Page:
How does this fit in with Bong Joon-Ho’s other ‘message’ movies? Why does the structure here work so well? And what is a scholar’s rock exactly and why is that important to the story? Tune in to this week’s show to get answers to these questions and more!

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Bong Joon-ho’s “Snowpiercer” made waves upon its US release because its distributor decided to give it a limited theatrical release the same day they released it digitally. It was a risky move. By shutting this window, “Snowpiercer” could have left theatre owners in the cold and been deemed not worth watching because of the “straight to video” tarnish. But it found an audience in both formats and became a surprise hit. Join us — Pete Wright and Andy Nelson — as we finish our Bong Joon-ho series with his 2013 film “Snowpiercer.”

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Bong Joon-ho’s follow-up feature to his massive success “The Host” was about a murder and the person trying to figure out what happened. To some people, it sounded awfully like his second film “Memories of Murder” and they were afraid he was returning to the safety of familiar territory. But 2009’s “Mother” ended up being a very different film and one which is hard to forget. Join us — Pete Wright and Andy Nelson — as we continue our Bong Joon-ho series with “Mother.”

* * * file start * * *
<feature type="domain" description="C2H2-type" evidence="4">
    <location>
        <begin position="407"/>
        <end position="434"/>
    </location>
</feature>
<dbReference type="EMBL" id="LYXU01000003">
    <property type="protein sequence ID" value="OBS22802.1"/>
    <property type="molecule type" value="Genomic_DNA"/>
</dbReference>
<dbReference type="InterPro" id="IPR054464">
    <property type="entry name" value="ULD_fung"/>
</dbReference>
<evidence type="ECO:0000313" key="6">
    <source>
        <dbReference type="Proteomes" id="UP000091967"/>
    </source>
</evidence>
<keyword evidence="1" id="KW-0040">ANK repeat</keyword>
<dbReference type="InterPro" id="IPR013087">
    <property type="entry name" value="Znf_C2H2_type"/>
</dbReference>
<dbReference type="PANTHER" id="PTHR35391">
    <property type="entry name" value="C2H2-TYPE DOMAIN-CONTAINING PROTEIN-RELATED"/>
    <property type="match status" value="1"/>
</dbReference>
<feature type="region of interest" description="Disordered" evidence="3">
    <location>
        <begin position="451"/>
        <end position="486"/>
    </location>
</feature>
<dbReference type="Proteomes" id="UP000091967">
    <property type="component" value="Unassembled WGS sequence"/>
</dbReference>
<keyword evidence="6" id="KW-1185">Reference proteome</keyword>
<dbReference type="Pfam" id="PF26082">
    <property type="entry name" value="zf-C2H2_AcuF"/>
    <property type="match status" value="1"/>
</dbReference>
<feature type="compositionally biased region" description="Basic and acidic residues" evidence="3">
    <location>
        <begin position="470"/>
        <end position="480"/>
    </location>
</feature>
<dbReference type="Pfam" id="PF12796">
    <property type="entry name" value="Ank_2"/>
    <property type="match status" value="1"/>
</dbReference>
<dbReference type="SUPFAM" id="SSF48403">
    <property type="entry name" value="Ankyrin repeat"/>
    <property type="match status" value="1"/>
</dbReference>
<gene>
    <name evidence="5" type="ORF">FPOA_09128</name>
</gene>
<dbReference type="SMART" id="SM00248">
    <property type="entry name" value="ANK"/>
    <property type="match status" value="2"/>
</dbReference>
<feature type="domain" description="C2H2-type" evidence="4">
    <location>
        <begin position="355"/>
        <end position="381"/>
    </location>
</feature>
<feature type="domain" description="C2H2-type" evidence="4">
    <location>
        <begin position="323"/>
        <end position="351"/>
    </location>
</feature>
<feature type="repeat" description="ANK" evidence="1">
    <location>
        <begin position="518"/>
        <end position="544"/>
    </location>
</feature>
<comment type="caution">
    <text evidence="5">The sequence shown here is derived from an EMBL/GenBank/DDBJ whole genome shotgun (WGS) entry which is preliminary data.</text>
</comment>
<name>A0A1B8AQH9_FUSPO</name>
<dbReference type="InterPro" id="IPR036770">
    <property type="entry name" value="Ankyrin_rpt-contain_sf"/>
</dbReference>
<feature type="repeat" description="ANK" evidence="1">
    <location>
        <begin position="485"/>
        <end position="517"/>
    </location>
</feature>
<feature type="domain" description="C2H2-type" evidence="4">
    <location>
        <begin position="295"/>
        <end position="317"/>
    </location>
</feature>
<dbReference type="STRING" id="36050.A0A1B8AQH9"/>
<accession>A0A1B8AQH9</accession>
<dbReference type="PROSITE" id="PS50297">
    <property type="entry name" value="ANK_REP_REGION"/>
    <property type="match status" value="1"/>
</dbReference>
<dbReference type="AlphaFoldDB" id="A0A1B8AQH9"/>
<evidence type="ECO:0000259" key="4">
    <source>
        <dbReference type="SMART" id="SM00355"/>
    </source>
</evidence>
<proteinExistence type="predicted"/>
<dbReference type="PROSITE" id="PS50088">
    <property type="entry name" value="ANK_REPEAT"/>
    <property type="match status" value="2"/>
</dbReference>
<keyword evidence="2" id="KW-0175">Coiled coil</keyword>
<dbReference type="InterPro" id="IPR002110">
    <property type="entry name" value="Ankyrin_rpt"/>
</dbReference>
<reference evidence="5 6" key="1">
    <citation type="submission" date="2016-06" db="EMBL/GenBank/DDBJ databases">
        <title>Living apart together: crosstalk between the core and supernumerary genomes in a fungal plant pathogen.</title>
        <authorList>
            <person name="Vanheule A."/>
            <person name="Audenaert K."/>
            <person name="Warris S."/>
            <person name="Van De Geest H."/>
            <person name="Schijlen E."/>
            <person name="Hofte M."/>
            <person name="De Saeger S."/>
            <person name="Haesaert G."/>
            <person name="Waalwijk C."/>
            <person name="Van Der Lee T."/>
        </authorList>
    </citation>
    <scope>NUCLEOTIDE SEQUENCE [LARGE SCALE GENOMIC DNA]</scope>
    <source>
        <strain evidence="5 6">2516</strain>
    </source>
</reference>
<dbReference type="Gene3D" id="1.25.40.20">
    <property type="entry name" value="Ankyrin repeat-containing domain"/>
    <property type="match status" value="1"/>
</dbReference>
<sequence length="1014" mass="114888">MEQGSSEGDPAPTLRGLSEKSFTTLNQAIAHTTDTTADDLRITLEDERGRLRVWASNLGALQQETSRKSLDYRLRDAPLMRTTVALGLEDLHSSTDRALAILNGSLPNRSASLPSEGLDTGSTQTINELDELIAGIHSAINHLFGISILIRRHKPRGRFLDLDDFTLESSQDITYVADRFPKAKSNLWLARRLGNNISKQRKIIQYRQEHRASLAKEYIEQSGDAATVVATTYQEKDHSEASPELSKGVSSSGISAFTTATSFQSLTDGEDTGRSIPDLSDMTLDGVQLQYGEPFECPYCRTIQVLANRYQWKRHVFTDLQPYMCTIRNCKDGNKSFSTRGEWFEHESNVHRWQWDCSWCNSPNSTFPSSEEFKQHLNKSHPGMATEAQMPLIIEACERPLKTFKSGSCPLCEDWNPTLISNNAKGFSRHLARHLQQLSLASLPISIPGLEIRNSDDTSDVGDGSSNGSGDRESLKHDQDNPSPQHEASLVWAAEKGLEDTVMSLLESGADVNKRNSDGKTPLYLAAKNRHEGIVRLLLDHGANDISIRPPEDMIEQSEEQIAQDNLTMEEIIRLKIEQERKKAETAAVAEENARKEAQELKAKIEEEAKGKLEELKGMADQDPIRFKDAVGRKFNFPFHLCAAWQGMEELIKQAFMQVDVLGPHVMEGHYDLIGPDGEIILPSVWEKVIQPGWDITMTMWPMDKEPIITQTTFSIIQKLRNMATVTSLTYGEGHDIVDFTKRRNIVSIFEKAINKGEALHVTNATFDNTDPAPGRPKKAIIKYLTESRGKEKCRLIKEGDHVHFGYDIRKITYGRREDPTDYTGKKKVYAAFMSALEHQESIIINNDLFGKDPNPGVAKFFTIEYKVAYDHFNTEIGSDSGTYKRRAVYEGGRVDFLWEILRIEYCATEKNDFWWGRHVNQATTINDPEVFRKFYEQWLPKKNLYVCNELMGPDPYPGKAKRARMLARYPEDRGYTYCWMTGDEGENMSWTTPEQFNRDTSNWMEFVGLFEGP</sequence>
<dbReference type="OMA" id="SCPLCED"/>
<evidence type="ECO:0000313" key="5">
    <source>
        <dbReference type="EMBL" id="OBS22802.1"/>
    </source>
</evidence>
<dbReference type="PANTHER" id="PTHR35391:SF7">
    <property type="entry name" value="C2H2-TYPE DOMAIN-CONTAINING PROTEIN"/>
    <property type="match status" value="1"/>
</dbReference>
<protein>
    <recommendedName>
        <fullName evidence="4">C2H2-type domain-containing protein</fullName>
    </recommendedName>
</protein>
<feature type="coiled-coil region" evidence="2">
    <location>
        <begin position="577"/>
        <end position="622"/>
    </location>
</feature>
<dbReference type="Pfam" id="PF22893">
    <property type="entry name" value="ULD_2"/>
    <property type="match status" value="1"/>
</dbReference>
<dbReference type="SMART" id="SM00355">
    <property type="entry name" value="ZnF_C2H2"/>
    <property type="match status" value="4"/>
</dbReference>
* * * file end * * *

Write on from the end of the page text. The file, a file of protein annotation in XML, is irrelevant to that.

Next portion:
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Bong Joon-ho’s third film, “The Host,” ended up becoming the highest grossing South Korean film of all time straight out of the gate with it playing on a record number of screens in its home country — it made the South Korean record books with its box office performance during its opening weekend alone. Quentin Tarantino loves it. Harry Knowles loves it. But how do we feel about it? Join us — Pete Wright and Andy Nelson — as we start our Bong Joon-ho series with 2006’s “The Host.”

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